"Well, it may clear up presently. He didn't have a confederate to give him a back or a leg, I suppose?"

"Not unless the confederate was a being without feet or any visible means of support," said Lord Peter, indicating the solitary print of a pair of patched 10's. "By the way, how did he make straight in the dark for the place where the spikes were missing? Looks as though he belonged to the neighbourhood, or had reconnoitred previously."

"Arising out of that reply," said Parker, "I will now relate to you the entertaining 'gossip' I have had with Mrs. Hardraw."

"Humph!" said Wimsey at the end of it. "That's interesting. We'd better make inquiries at Riddlesdale and King's Fenton. Meanwhile we know where No. 10 came from; now where did he go after leaving Cathcart's body by the well?"

"The footsteps went into the preserve," said Parker. "I lost them there. There is a regular carpet of dead leaves and bracken."

"Well, but we needn't go through all that sleuth grind again," objected his friend. "The fellow went in, and, as he presumably is not there still, he came out again. He didn't come out through the gate or Hardraw would have seen him; he didn't come out the same way he went in or he would have left some traces. Therefore he came out elsewhere. Let's walk round the wall."

"Then we'll turn to the left," said Parker, "since that's the side of the preserve, and he apparently went through there."

"True, O King! and as this isn't a church, there's no harm in going round it widdershins. Talking of church, there's Helen coming back. Get a move on, old thing."

They crossed the drive, passed the cottage, and then, leaving the road, followed the paling across some open grass fields. It was not long before they found what they sought. From one of the iron spikes above them dangled forlornly a strip of material. With Parker's assistance Wimsey scrambled up in a state of almost lyric excitement.

"Here we are," he cried. "The belt of a Burberry! No sort of precaution here. Here are the toe-prints of a fellow sprinting for his life. He tore off his Burberry! he made desperate leaps--one, two, three--at the palings. At the third leap he hooked it on to the spikes. He scrambled up, scoring long, scrabbling marks on the paling. He reached the top. Oh, here's a bloodstain run into this crack. He tore his hands. He dropped off. He wrenched the coat away, leaving the belt dangling----"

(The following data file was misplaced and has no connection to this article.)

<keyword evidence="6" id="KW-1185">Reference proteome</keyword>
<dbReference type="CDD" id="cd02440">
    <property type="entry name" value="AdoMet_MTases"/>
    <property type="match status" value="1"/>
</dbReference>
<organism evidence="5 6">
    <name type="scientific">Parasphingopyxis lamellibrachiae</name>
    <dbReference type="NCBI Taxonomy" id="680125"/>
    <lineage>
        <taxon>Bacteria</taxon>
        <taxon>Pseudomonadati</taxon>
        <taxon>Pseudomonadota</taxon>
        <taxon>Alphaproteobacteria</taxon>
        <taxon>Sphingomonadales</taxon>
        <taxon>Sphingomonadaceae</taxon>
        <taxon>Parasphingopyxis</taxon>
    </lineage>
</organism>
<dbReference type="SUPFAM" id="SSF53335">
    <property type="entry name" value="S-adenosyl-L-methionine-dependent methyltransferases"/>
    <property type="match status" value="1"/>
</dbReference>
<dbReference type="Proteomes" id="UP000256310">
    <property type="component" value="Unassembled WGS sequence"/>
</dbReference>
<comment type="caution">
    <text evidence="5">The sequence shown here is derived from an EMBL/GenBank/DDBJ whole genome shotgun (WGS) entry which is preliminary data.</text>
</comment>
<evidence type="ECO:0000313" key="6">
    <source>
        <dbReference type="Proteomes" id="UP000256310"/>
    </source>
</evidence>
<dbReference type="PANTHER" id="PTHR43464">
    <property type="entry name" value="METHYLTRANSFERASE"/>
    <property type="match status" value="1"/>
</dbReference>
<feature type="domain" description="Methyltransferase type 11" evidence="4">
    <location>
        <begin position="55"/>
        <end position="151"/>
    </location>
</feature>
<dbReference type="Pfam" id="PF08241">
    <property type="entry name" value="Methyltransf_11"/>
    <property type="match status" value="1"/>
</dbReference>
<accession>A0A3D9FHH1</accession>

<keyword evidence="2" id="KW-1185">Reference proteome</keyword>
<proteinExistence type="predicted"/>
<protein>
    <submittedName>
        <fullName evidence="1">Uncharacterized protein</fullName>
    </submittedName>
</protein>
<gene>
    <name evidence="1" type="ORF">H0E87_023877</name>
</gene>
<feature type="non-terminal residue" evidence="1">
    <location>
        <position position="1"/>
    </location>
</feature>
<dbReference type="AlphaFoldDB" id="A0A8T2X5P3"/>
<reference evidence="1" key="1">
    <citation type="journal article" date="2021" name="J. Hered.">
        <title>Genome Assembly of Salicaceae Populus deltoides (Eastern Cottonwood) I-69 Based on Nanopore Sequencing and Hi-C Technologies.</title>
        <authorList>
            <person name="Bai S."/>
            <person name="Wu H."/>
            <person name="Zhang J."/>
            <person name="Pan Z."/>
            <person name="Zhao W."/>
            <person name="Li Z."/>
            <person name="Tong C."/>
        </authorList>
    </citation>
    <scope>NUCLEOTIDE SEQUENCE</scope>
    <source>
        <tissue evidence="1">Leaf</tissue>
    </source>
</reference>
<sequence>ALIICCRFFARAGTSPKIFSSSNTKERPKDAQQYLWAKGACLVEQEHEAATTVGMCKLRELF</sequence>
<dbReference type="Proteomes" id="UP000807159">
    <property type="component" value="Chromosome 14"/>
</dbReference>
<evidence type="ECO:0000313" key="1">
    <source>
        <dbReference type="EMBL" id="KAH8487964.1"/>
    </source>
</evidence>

"I wish you'd drop off," grumbled Parker. "You're breaking my collar-bone."

Lord Peter dropped off obediently, and stood there holding the belt between his fingers. His narrow grey eyes wandered restlessly over the field. Suddenly he seized Parker's arm and marched briskly in the direction of the wall on the farther side---a low erection of unmortared stone in the fashion of the country. Here he hunted along like a terrier, nose foremost, the tip of his tongue caught absurdly between his teeth, then jumped over, and, turning to Parker, said:

"Did you ever read The Lay of the Last Minstrel?"

"I learnt a good deal of it at school," said Parker. "Why?"

"Because there was a goblin page-boy in it," said Lord Peter, "who was always yelling 'Found! Found! Found!' at the most unnecessary moments. I always thought him a terrible nuisance, but now I know how he felt. See here."

Close under the wall, and sunk heavily into the narrow and muddy lane which ran up here at right angles to the main road, was the track of a side-car combination.

"Very nice too," said Mr. Parker approvingly. "New Dunlop tyre on the front wheel. Old tyre on the back. Gaiter on the side-car tyre. Nothing could be better. Tracks come in from the road and go back to the road. Fellow shoved the machine in here in case anybody of an inquisitive turn of mind should pass on the road and make off with it, or take its number. Then he went round on shank's mare to the gap he'd spotted in the daytime and got over. After the Cathcart affair he took fright, bolted into the preserve, and took the shortest way to his bus, regardless. Well, now."

He sat down on the wall, and, drawing out his note-book, began to jot down a description of the man from the data already known.

"Things begin to look a bit more comfortable for old Jerry," said Lord Peter. He leaned on the wall and began whistling softly, but with great accuracy, that elaborate passage of Bach which begins "Let Zion's children."


"I wonder," said the Hon. Freddy Arbuthnot, "what damn silly fool invented Sunday afternoon."

He shovelled coals on to the library fire with a vicious clatter, waking Colonel Marchbanks, who said, "Eh? Yes, quite right," and fell asleep again instantly.

"Don't you grumble, Freddy," said Lord Peter, who had been occupied for some time in opening and shutting all the drawers of the writing-table in a thoroughly irritating manner, and idly snapping to and fro the catch of the French window. "Think how dull old Jerry must feel. S'pose I'd better write him a line."

He returned to the table and took a sheet of paper. "Do people use this room much to write letters in, do you know?"

"No idea," said the Hon. Freddy. "Never write 'em myself. Where's the point of writin' when you can wire? Encourages people to write back, that's all. I think Denver writes here when he writes anywhere, and I saw the Colonel wrestlin' with pen and ink a day or two ago, didn't you, Colonel?" (The Colonel grunted, answering to his name like a dog that wags its tail in its sleep.) "What's the matter? Ain't there any ink?"

"I only wondered," replied Peter placidly. He slipped a paper-knife under the top sheet of the blotting-pad and held it up to the light. "Quite right, old man. Give you full marks for observation. Here's Jerry's signature, and the Colonel's, and a big, sprawly hand, which I should judge to be feminine." He looked at the sheet again, shook his head, folded it up, and placed it in his pocket-book. "Doesn't seem to be anything there," he commented, "but you never know. 'Five something of fine something'--grouse, probably! 'oe--is fou'--is found, I suppose. Well, it can't do any harm to keep it." He spread out his paper and began: